Layering supposedly gives a “bigger” sound – but that’s not always a given
Overdubbing multiple rhythm guitars, called layering, is a common technique that’s supposed to give a “bigger” sound. But is that invariably the case? There’s more than one way to layer guitars—and these tips will help you choose the right approach.
LAYERING MAY NOT BE NECESSARY
Some guitarists reflexively layer guitars, but ask yourself whether it’s really necessary. As a friend of mine once said, “As soon as you put on that second guitar part, you’re going in the wrong direction.” That’s not always true, but I know what he means: A single guitar part has definition, and can stand out in a track as a distinct sound. Layers are more indistinct, as the parts can “step on” each other. Sure, there are situations where layering is great—but Jimi Hendrix almost never layered, except for doing overdubs as a sort of counterpoint; one guitar part said what needed to be said. If a part doesn’t need to be layered, don’t.
LAYERING FOR BIGGER SOUNDS
For this, set up different layered sounds—like splitting a guitar into two cabs, miking each one separately, then panning them opposite of each other (of course, this is very easy to do in the “virtual world” with amp sims). Layering in this manner preserves the distinct nature of each sound, and lets them stand on their own—yet the two parts will multiply into something bigger. Often when mixing with other instruments (e.g., piano) playing, I’ll pan one amp cab left and the other to center, with left piano panned center and right piano panned right. This makes for a big, distinct soundstage.
LAYERING CAN ALSO GIVE “SMALLER” SOUNDS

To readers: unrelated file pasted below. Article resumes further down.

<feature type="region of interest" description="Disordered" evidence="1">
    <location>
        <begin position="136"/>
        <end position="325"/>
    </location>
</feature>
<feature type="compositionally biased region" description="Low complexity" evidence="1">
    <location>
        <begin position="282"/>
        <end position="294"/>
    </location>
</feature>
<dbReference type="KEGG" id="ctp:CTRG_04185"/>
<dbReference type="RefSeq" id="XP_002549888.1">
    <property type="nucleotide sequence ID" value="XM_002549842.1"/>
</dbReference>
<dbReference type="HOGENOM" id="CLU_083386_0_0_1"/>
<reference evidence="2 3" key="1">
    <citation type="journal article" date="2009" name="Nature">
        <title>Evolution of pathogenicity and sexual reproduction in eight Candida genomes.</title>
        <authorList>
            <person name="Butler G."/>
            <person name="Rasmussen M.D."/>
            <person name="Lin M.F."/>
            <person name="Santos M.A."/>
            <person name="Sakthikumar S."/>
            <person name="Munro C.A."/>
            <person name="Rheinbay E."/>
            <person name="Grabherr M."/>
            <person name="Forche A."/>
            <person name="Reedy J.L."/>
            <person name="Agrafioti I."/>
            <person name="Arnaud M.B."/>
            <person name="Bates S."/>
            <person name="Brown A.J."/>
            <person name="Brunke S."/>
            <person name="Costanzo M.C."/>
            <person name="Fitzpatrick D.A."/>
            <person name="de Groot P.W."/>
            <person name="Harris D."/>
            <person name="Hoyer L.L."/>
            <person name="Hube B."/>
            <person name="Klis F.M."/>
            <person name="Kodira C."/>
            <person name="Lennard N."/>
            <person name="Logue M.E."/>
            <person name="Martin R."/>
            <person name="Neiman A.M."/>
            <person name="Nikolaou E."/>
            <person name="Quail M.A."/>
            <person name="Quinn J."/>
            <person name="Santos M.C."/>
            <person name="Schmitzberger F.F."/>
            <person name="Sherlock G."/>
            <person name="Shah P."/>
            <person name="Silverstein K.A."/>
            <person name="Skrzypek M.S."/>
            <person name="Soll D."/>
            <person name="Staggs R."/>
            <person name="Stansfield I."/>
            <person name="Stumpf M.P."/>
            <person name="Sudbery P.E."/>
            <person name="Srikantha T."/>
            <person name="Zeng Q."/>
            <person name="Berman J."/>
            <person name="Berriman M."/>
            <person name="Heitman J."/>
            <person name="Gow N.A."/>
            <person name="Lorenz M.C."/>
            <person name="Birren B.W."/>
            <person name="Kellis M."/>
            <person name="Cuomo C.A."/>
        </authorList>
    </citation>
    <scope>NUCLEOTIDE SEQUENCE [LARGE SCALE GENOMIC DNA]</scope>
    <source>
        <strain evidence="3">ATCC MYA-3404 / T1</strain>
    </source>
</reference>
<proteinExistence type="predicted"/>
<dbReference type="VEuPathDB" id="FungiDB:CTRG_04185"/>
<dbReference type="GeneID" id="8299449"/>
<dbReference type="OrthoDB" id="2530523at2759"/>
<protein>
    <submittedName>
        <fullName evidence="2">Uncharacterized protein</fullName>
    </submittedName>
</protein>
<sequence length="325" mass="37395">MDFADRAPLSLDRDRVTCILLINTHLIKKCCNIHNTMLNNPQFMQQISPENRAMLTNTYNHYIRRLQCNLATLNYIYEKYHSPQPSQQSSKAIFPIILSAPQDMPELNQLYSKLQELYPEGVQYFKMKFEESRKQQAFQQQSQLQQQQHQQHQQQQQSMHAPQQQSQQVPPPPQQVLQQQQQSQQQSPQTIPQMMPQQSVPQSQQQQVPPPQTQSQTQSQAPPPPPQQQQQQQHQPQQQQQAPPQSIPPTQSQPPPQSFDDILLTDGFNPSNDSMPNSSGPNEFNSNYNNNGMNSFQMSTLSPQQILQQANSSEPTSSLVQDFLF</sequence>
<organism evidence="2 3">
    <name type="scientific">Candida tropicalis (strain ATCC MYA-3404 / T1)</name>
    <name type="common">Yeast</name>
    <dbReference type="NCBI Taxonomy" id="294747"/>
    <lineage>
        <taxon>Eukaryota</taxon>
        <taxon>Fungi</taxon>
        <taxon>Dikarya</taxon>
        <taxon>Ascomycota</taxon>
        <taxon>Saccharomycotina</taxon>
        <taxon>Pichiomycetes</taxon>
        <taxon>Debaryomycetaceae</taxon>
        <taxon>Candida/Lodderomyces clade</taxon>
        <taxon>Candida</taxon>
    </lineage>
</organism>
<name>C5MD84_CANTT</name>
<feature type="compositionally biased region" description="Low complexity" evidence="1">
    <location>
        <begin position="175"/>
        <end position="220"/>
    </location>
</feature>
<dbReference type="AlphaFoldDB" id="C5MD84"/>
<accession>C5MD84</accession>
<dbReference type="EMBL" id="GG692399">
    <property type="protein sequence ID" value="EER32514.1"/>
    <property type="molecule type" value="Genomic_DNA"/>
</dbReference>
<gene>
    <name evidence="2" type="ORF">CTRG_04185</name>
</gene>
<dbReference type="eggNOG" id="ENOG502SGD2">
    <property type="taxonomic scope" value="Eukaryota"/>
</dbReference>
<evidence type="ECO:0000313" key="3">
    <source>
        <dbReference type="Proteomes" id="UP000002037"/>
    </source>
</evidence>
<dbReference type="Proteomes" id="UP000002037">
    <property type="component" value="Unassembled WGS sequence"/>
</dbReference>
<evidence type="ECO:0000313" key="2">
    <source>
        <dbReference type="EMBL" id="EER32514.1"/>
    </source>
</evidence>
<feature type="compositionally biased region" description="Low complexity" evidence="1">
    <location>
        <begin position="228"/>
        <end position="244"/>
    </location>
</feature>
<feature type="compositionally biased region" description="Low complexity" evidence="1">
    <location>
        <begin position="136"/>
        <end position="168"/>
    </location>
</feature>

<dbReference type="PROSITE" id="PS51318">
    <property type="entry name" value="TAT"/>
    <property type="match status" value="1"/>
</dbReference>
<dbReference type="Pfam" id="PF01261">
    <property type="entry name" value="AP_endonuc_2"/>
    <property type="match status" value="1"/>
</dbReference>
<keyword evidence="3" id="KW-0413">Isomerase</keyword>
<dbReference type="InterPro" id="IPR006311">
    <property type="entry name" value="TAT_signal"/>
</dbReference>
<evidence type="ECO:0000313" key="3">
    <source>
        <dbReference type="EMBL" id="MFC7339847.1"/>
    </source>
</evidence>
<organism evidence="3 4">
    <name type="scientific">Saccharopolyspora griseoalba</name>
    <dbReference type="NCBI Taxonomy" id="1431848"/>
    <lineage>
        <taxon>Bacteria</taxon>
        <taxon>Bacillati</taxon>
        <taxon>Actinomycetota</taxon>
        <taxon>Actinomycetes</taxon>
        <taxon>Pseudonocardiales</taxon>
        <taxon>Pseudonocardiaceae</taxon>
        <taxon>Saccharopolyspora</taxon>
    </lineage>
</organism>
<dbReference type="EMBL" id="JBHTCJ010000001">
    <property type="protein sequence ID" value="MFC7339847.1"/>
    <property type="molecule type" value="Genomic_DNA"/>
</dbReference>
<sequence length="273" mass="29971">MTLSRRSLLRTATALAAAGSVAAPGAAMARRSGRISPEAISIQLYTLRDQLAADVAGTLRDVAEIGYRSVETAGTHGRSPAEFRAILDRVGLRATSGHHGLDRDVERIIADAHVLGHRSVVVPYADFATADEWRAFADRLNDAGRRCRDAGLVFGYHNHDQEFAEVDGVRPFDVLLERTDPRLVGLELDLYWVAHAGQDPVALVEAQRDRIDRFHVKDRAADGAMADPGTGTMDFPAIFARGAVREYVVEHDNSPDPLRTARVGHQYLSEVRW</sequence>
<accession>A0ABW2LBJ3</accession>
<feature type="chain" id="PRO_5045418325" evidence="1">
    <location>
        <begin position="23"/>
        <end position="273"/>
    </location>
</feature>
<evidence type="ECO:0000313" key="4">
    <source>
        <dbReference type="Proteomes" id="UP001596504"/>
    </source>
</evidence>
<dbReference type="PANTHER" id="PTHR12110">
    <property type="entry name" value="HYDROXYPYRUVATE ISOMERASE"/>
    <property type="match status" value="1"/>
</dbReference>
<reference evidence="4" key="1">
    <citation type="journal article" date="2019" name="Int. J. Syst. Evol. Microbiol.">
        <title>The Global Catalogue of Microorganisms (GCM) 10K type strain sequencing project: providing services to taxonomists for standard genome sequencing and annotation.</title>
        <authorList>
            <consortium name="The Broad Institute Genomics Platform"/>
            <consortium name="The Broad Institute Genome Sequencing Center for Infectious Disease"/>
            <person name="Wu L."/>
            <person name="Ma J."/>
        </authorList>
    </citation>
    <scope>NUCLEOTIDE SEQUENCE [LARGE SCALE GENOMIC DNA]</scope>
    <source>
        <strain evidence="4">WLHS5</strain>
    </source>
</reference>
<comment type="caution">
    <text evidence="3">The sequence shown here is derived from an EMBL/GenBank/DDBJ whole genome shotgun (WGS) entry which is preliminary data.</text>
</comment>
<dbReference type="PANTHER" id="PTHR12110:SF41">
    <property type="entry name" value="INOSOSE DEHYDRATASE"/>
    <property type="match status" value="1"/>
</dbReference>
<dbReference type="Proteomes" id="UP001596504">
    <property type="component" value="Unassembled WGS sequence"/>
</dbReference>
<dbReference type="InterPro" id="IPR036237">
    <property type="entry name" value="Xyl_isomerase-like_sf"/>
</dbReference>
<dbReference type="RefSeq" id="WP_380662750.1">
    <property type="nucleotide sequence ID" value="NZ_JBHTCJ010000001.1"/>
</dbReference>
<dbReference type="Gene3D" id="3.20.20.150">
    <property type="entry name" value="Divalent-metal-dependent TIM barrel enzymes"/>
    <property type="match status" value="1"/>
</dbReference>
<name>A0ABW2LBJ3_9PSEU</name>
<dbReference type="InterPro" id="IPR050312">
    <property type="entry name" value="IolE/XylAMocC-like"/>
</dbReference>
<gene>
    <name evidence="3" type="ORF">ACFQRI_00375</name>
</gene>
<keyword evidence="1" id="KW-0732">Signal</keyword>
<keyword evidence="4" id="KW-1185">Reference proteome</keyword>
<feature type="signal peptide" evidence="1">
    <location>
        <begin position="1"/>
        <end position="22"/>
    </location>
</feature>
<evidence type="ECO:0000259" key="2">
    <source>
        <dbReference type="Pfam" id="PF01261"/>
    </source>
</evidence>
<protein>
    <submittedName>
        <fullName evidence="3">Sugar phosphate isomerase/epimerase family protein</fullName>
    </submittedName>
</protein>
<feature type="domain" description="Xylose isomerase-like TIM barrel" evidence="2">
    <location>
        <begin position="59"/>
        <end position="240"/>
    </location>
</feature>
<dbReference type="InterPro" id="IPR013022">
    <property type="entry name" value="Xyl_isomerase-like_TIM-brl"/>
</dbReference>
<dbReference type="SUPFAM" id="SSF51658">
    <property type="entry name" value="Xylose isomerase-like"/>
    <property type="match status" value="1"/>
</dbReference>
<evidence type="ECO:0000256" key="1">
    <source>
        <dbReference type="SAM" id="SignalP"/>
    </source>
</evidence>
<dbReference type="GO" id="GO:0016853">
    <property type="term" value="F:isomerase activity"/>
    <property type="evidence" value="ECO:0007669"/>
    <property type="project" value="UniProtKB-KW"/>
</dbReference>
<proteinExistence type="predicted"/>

Paradoxically, layering can actually give “smaller” sounds that sit better in the background, particularly with power chords. To do this, layer by overdubbing the same sound, using the same guitar, panned to the same position. The parts will tend to blur into more of a texture, and if mixed at moderate levels, will sit in a track as a more background than foreground part. To place it even further back, roll off the highs just a bit for warmth, and pull back a little on the low end to leave more room for the bass and kick—this gives the textured part its own sonic space.
In mixes where there aren’t a lot of other instruments playing, then you can mix the guitar tracks up, and not roll back highs and lows. This gives a full, churning sound—check out the first Sex Pistols album for a great example of how this kind of layering can drive a song when mixed high.
If you really want to push a chorus, don’t reach for another overdub of fuzzed-out power chords—grab an acoustic and layer it instead, as shown in the image at the top. The percussive, bright nature of the acoustic will serve as a perfect complement to the distorted power chord sludge. Combining clean acoustic and distorted electric guitars worked for Led Zeppelin—it can work for you, too.